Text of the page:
Accessibility Guideline: Closed Captioning



Accessibility Checklist: B

"Equivalent alternatives for any multimedia presentation shall be synchronized with the presentation."

What does this mean to you? Anytime you offer a video or audio resource in your course, you are required to provide captioning.

This not only benefits users who cannot hear, but also users who want to get a transcript of your media and those that learn more efficiently reading while listening.

Captioning is not a difficult process to learn, but more of a time intensive project.

Using this video, tutorials provided, and if needed, one-on-one assistance, you can caption your videos with little difficulty.

Which Type(s) of Videos Do You Use?

Let’s define a few types of videos to help you evaluate the options you have available to you Videos You Have Created: These might be screen captures, white board recordings, audio recordings - things you've made

Copyrighted Videos: These might be movie clips, services like Films on Demand or NBC Learn.

Publisher Videos: These might be videos created by your book’s publisher on their website.

YouTube Clips: These might be clips you have found directly on Youtube that were created by others and are applicable to your course.

So, things you didn't make but are hosted on YouTube that are made by others.

Regardless of the types of videos that you utilize, simply follow these guidelines to make sure your media that you share is compliant:

Lets look at videos you have created: For these, you need to add captions using one of the following methods:

YouTube: They have a few options available to you, see the videos attached to this guideline for help with this option.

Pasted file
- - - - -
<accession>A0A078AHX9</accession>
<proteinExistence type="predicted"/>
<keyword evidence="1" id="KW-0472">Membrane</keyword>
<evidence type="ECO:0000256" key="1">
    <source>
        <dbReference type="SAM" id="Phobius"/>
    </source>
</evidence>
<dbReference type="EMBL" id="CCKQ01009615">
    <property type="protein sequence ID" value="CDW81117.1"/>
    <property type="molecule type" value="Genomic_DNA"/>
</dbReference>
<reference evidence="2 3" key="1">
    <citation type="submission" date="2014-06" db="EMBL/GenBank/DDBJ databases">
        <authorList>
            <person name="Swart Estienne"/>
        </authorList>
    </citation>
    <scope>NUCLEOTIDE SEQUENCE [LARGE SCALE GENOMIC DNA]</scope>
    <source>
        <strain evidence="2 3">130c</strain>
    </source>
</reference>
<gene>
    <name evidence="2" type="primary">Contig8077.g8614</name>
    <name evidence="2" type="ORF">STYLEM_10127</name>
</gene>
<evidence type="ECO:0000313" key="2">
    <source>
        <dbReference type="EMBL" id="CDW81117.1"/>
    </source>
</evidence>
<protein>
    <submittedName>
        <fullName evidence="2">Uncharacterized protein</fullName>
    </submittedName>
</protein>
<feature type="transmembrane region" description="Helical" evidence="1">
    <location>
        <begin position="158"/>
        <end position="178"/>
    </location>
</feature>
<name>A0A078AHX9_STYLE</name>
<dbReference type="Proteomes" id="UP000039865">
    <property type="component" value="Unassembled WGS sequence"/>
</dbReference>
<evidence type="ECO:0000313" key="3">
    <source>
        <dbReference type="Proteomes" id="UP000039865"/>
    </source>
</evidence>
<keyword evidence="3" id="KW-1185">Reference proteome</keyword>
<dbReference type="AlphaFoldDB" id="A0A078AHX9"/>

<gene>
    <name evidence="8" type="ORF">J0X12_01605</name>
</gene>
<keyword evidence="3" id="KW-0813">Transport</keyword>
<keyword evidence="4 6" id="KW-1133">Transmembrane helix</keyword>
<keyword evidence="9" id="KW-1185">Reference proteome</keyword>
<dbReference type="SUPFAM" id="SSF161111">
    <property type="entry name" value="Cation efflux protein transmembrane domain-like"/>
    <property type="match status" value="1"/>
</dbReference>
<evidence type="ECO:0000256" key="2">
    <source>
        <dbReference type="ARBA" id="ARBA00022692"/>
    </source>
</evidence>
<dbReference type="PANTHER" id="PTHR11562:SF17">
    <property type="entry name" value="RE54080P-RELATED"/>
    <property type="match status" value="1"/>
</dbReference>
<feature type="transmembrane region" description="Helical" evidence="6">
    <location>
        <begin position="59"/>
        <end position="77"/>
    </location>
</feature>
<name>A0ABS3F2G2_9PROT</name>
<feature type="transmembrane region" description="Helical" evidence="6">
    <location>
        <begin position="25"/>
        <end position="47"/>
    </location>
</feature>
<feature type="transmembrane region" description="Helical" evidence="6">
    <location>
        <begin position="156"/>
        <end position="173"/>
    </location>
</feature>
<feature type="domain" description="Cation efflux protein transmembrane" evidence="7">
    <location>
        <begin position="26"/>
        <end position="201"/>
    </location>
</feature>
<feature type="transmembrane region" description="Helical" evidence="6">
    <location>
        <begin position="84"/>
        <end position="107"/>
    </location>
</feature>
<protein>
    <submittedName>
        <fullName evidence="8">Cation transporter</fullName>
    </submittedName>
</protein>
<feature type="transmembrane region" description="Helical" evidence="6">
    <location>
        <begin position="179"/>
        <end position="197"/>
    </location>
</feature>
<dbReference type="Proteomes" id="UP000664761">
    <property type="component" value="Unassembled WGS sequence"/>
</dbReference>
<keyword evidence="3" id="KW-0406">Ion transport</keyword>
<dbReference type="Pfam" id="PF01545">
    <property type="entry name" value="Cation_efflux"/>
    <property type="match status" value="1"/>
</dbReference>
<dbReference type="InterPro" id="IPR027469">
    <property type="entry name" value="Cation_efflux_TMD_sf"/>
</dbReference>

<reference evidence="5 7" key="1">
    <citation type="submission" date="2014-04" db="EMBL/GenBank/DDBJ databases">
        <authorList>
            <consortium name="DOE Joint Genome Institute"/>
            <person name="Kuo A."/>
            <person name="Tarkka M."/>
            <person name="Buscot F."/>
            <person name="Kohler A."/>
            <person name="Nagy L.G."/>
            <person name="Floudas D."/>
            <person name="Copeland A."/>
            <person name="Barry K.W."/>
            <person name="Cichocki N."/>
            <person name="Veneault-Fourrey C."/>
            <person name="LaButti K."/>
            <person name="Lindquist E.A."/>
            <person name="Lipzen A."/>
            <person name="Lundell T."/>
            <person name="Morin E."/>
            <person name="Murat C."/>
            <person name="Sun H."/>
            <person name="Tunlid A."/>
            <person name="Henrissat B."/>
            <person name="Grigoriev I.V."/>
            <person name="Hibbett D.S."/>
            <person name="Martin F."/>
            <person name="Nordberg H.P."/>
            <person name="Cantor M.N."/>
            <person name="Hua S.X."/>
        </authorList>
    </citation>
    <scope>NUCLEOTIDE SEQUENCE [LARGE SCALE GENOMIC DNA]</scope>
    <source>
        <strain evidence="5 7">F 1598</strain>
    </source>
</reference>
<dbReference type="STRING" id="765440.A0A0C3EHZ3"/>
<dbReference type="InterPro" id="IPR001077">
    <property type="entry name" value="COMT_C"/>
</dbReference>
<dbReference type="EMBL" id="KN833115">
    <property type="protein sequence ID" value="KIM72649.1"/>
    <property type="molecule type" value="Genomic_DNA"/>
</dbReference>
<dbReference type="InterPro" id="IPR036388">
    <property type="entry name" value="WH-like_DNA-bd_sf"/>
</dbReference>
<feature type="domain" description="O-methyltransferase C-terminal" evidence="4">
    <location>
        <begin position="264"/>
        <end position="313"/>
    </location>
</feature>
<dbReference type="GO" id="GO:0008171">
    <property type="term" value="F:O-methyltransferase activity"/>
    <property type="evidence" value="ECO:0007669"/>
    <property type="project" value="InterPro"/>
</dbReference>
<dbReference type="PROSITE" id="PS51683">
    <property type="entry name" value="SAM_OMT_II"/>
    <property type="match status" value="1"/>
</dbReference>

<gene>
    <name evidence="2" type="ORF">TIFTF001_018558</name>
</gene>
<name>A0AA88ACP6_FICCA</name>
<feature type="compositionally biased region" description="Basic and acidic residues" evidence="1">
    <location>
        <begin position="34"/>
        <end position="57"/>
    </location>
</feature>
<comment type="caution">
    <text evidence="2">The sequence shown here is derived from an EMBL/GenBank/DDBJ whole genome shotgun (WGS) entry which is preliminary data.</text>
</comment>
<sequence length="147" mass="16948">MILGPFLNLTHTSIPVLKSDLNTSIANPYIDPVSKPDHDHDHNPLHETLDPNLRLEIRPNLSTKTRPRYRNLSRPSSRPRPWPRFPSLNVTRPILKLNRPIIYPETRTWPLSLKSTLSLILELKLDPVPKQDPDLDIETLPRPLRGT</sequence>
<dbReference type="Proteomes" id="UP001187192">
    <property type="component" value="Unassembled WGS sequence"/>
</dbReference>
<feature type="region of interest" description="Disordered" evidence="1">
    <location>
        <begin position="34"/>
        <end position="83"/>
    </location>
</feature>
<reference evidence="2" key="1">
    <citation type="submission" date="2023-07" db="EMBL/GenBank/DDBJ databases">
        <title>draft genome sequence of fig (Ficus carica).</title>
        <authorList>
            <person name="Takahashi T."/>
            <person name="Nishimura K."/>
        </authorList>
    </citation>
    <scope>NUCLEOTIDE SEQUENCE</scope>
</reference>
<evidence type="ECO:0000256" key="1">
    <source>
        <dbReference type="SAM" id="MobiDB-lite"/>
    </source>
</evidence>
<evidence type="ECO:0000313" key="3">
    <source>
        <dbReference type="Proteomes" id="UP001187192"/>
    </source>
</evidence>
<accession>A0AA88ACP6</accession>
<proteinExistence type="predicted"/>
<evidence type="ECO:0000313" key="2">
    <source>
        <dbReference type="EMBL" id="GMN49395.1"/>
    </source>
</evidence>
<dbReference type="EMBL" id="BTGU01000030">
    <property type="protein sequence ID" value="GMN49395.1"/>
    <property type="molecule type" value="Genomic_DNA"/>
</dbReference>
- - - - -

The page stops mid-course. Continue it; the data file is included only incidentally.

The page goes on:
No software is required, its free, and easy to use! You can also stop by the Faculty Center to learn more!

Camtasia: This is not free software, but the Faculty Center does have licenses and computers in the Center for you to use.

Drop by, learn how it works (it’s pretty easy to actually) and utilize our great resources available to you!

Last, we have paid captioning service: There are paid captioning services available to you to utilize.

If you need to use one of these services, please contact your Dean and/or Program Coordinator for options available to you.

*Note: these services can be expensive, so you may be asked to utilize one of the other options before looking into this option.

Your Dean and/or program coordinator will be able to elaborate further.

Copyrighted Videos: For videos you utilize that are copyrighted, the content owner or the content provider will assist with providing captions for this content: Since they own the movie or run the service your video is hosted on, they are required to caption the media element.

Due to Copyright, you are not permitted to edit their film or media source.

For help with this, you can contact Audio Visual Technologies (Media) using the contact info shown on the screen.

Publisher Hosted Videos For videos that your publisher provide, simply contact the publisher directly.

Since they own and host these media elements, it is their responsibility to caption these resources.

Contacting your publisher representative and they can help with achieving this task.

YouTube Clips You Utilize: For YouTube videos you don't own but utilize in your course, you'll need to contact the owner of the video(s) directly. There is an automatic captioner available, but this is not always accurate.

We recommend contacting the video owner directly and they will most likely be able to caption this for you.

*Note: Most professionally shared content on YouTube is captioned since they want more users to utilize and share their content look for these typed resources when building your content.

If you have any questions or need any help, feel free to contact David Wood or Jason Busbin using the options shown on the screen.

David Wood -, 972-669-6661 or Jason Busbin -, 972-860-8362.

We can help you to navigate the process, train you on how to do it, and answer any questions you have along the way.